This is my last week of classes as an undergraduate. Somehow, I never imagined getting here. When I arrived on campus as a bright-eyed first-year, I never pictured reaching The End. College was supposed to last forever! And now here it is: The End. It seems like a very morbid way to think about it, but I'm excited about what lies ahead. I talked with Danielle about it last night, and we both agreed on this general feeling of readiness. At the same time, I feel unusually possessed of the awareness of time, of the need to be very present this week.
"He thought that in the world it had always been and always was like this: a bearded man lies in a room on a bed. The boy had just entered into the recognition of things. He still did not know how to distinguish their different existences in time." -- Yuri Olesha, "Liompa"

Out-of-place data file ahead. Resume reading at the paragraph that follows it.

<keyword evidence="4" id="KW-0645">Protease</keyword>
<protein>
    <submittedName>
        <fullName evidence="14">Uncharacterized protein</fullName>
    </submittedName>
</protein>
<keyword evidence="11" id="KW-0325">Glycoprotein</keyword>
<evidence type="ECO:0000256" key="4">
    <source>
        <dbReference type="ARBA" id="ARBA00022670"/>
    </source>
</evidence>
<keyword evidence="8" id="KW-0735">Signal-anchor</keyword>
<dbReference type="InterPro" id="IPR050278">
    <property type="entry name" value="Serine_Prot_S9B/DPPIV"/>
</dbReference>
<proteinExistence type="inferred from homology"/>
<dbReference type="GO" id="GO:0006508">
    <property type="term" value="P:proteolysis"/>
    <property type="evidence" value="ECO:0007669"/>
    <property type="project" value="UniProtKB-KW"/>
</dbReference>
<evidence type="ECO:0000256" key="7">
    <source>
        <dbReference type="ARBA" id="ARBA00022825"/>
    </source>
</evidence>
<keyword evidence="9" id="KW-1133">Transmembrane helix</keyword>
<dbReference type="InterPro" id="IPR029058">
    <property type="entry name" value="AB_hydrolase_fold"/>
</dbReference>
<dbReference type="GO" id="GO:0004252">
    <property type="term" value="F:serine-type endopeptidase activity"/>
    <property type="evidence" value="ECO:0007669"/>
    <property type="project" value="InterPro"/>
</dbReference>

I will miss riding my bike around campus. I hope I can still bike places in Charlottesville.
Annie Dillard wrote in Living By Fiction that language is like shining a light on Venus. She didn't really explain what she meant by that, but I will keep thinking about it.
I started a personal study of Jude for the next few weeks. It's a very dark little letter. But I like his opening greeting, which expresses this hope: "May mercy, peace, and love be multiplied to you" (Jude 2, ESV). I like this expression of these virtues (spiritual gifts, perhaps) as finite things that may be increased many times over.
Still anxious about jobs and a place to live. But I'm getting married to the best man I've ever met in 32 days, so I don't really have much to worry about.